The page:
When I initially heard about this game, I was suspicious.
5 Crowns is a new favorite of mine, however. It’s been a longtime favorite in my wife’s family, and I expect it to stick around for a long time. My mother-in-law is so amazing at this game that I accuse her of witchcraft almost every time we play Five Crowns. It’s a little more substantial than UNO, but it shares many of the same qualities, and because you’re only impacted by the person to your right, it’s ideal for catching up with friends around the gaming table.
3. No Thanks
No Thanks is one of the easiest games to pick up and learn how to play. Players of “anti-bidding” card games pay to have the fewest points at the end of the game in this light.
For each card drawn from the top of the 35-card deck, players must put down a single chip into the pot in order to say “No Thanks” and opt out of accepting the card. This proceeds around the table until one player is unable or unable to “chip in”; that player then takes all of the chips in the pot and places it in their own personal tableau, thus completing their hand. That card will be worth exactly what it says on the tin at the end of the game.
However, if a series of cards is unbroken, just the lowest card in that sequence is taken into consideration. One less point at the conclusion of the game means that picking up the 19 card means you’ll have one less point at the end, and taking a 21 means you’re basically getting it for free!
Many tactical decisions can be taken even if the game’s ruleset is simple. What happens if you’ve already received the 20 chips? Do you “send the 19 around” and try to obtain more chips, or do you take the 19 on the first try to ensure you get it? It’s up to you whether or not you buy the 18 and hope for a 19 at some point. By the time the game is over, any chips in your favor count as a win for you and lower your score.
Regardless of how many times I teach it, No Thanks is always a big hit. When it comes to No Thanks, you’ll want to respond “Yes please.”
Board game fans are familiar with the Spiel des Jahres, which is the most prestigious prize in the industry. Aimed at rewarding and promoting high-quality games in Germany, the Spiel des Jahres was established in 1978 together with its sister prizes, the Kennerspiel des Jahres and the Kinderspiel des Jahres. Spiel des Jahres nominations and winners like The Mind, Kingdomino, Codenames, and the 2019 nominee L.A.M.A. by Reiner Knizia show a trend toward lighter and more family-oriented games in the past 10-15 years.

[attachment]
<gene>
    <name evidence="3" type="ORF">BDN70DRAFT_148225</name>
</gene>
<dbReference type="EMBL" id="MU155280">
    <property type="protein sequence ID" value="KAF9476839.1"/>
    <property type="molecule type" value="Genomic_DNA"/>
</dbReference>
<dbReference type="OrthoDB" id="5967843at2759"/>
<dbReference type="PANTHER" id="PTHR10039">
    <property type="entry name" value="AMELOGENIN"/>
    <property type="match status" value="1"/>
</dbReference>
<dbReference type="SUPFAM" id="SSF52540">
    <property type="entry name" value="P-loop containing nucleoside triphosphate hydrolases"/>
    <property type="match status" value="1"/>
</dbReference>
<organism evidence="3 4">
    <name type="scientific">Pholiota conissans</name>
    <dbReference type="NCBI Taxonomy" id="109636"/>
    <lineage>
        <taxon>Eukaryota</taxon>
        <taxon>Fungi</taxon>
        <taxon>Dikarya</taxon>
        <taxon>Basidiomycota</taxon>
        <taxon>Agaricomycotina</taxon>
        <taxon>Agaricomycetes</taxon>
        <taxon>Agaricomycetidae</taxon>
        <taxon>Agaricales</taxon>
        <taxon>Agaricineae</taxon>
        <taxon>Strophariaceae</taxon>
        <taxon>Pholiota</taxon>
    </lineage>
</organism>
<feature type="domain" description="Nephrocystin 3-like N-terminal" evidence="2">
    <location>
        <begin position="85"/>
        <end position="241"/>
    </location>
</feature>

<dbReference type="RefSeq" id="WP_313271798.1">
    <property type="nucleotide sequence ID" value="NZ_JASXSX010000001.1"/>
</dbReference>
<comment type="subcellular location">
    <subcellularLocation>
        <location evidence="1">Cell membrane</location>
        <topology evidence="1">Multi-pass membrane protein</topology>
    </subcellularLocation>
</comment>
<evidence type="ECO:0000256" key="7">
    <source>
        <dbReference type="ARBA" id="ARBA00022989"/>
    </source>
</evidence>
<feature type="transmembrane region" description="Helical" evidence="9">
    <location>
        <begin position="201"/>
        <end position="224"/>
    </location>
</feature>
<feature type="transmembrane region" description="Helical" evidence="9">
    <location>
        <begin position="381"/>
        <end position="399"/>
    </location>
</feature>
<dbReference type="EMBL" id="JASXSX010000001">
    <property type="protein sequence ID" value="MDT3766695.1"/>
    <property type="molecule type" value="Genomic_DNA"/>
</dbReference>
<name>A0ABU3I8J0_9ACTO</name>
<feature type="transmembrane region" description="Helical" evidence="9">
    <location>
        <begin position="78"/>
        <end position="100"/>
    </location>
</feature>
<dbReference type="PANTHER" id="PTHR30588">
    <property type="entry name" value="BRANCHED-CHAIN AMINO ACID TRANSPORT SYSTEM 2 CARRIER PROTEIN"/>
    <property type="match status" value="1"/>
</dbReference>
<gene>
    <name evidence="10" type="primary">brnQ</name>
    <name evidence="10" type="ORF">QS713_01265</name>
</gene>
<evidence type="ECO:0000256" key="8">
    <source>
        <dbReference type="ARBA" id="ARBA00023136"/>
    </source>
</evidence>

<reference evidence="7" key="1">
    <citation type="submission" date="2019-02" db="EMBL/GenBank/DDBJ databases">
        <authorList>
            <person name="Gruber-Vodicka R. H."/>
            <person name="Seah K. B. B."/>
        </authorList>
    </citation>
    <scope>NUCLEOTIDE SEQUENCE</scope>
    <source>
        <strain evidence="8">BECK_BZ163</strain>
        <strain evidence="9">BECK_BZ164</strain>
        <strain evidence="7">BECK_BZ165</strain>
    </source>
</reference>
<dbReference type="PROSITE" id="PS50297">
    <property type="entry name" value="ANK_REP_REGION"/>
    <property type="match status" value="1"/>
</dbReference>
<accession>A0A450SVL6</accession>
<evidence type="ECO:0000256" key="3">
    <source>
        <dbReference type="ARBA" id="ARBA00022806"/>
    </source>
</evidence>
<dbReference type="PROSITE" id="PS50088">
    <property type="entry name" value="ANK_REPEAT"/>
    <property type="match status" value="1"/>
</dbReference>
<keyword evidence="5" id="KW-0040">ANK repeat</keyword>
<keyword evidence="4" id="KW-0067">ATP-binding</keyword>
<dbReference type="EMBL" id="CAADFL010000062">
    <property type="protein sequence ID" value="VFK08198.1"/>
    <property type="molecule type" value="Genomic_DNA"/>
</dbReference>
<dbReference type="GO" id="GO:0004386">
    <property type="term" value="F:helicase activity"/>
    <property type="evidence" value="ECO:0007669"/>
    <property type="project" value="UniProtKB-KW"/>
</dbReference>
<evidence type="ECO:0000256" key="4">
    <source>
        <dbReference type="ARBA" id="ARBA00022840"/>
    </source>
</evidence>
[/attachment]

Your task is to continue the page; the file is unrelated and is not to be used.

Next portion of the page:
Playing cards to a central discard pile in L.A.M.A., as in No Thanks, is the key to achieving the lowest possible score. There are just 56 cards (numbered 1-6 and 8 “llama” cards) in the deck. As long as you can match the discard pile’s top number, or one higher, with a card from your hand, you can play it. Ones can only be played on top of llamas, llamas can only be played on top of llamas, and so on.
A round is over when the last card is discarded by one of the players, or when all players have folded. The face value of any remaining cards in your hand is applied to your score (llama cards are 10 points). There are exceptions to this rule, such as cards with the same number. Because of this, a 1 and three 3s only have a total point value of 4.
Despite the fact that my friend, a grumpy new gamer, initially spat, “I heard L.A.M.A. stinks; it didn’t deserve the Spiel des Jahres nomination,” after playing a game he said, “That was lot better than I expected it would be.” This is the best thing I can say about L.A.M.A. A simple and enjoyable game with some interesting push-your-luck mechanics, L.A.M.A. is a lot of fun. It’s well worth the money. Is there anyone else who would wear a llama costume for the occasion of an awards ceremony?
Set gathering game Pearls sees players diving to the ocean floor to harvest rare pearls, which they may then sell to jewelers in their area.
A central display of all pearl cards of the same color, or playing any number of pearl cards of the same color into your scoring area where they will be at face value at the end of the game are the two options Pearls gives players. A bonus card may be available if you wait until the end of a larger set to play, but you can still accumulate points more quickly by playing smaller sets. Remember that you can only hold ten cards at a time, so your decisions aren’t always as simple as “pick up the nice cards.” Remember that. Your opponents will be able to take advantage of the three 5s in the display if there are only two cards left in your hand.